Machine learning models often have numerous hyperparameters. This decorator ensures that the hyperparameters passed to your functions are within acceptable ranges.

def validate_hyperparameters(param_ranges):
def decorator(func):
def wrapper(*args, **kwargs):
for param, value in kwargs.items():
if param in param_ranges:
min_val, max_val = param_ranges[param]
if not (min_val <= value <= max_val):
raise ValueError(f"{param} should be between {min_val} and {max_val}")
return func(*args, **kwargs)
return wrapper
return decorator

@param_validate({'learning_rate': (0.001, 0.1), 'batch_size': (16, 128)})
def train_model(data, learning_rate=0.01, batch_size=32):
# Training code here
pass

Decorator 7: Data Preprocessing

Data preprocessing is a crucial step in ML pipelines. This decorator handles data preprocessing tasks, such as scaling and feature extraction, before passing the data to your functions.

def preprocess_data(func):
def wrapper(*args, **kwargs):
data = args[0] # Assuming the first argument is the data
# Data preprocessing code here
preprocessed_data = data # Replace with actual preprocessing logic
return func(preprocessed_data, **kwargs)
return wrapper

@preprocess_data
def train_model(data, learning_rate=0.01):
# Training code here
pass

Decorator 8: Model Persistance

Once you’ve trained a model, you’ll want to save it for later use. This decorator automatically saves the trained model to a specified file path.

import joblib

def save_model(model_path):
def decorator(func):
def wrapper(*args, **kwargs):
result = func(*args, **kwargs)
model = args[0] # Assuming the first argument is the trained model
joblib.dump(model, model_path)
return result
return wrapper
return decorator

@save_model('my_model.pkl')
def train_model(data, epochs=10):
# Training code here
pass

Decorator 9: Performance Profiling

Understanding the performance of your ML code is crucial for optimization. This decorator profiles your code and provides insights into its execution.

import cProfile

def profile_performance(func):
def wrapper(*args, **kwargs):
profiler = cProfile.Profile()
result = profiler.runcall(func, *args, **kwargs)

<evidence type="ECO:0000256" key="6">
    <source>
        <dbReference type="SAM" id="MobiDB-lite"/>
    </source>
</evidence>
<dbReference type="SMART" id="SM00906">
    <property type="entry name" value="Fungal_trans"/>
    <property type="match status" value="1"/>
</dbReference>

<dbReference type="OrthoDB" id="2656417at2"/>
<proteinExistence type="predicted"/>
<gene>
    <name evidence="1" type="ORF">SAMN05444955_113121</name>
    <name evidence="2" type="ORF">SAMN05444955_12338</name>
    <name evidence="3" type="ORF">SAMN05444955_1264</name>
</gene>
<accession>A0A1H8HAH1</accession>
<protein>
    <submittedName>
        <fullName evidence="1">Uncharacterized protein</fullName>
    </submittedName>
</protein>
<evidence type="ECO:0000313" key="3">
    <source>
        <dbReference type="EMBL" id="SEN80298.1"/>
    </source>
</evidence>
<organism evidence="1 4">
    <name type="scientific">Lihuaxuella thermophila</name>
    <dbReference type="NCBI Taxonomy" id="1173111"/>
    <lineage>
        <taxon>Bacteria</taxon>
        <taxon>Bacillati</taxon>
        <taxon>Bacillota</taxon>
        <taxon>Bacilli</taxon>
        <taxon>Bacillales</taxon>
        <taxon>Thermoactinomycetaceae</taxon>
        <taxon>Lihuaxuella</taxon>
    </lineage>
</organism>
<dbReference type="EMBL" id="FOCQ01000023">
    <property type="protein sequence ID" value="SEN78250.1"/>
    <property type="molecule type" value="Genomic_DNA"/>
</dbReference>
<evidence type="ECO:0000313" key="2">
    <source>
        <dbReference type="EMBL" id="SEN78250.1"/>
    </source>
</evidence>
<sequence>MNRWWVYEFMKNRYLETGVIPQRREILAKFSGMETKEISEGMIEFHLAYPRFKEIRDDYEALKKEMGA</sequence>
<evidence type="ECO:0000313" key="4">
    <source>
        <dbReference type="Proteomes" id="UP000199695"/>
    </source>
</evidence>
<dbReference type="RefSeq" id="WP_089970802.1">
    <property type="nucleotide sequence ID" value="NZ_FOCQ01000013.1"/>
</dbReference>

profiler.print_stats()
return result
return wrapper

@profile_performance
def train_model(data, epochs=10):
# Training code here
pass

Decorator 10: Experiment Tracking

Keeping track of experiments is essential in machine learning research. This decorator logs experiment details, including hyperparameters and performance metrics.

def track_experiment(experiment_name):
def decorator(func):
def wrapper(*args, **kwargs):
result = func(*args, **kwargs)
experiment_details = {
'name': experiment_name,
'hyperparameters': kwargs,
'performance_metrics': result # Replace with actual metrics
}
# Log experiment details to a tracking system (e.g., MLflow)
print(f"Logged experiment: {experiment_details}")
return result
return wrapper
return decorator

@track_experiment('experiment_1')
def train_model(data, learning_rate=0.01, batch_size=32):
# Training code here
pass

Conclusion

These ten Python decorators are indispensable companions for any Machine Learning Engineer. They streamline your code, enhance efficiency, and provide valuable insights, making your journey in the realm of machine learning not only more productive but also incredibly rewarding. With these decorators at your disposal, you’re well-equipped to tackle the complexities and challenges of modern AI with confidence and ease. Happy coding, and may your algorithms shine brighter than ever!

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Published via Towards AI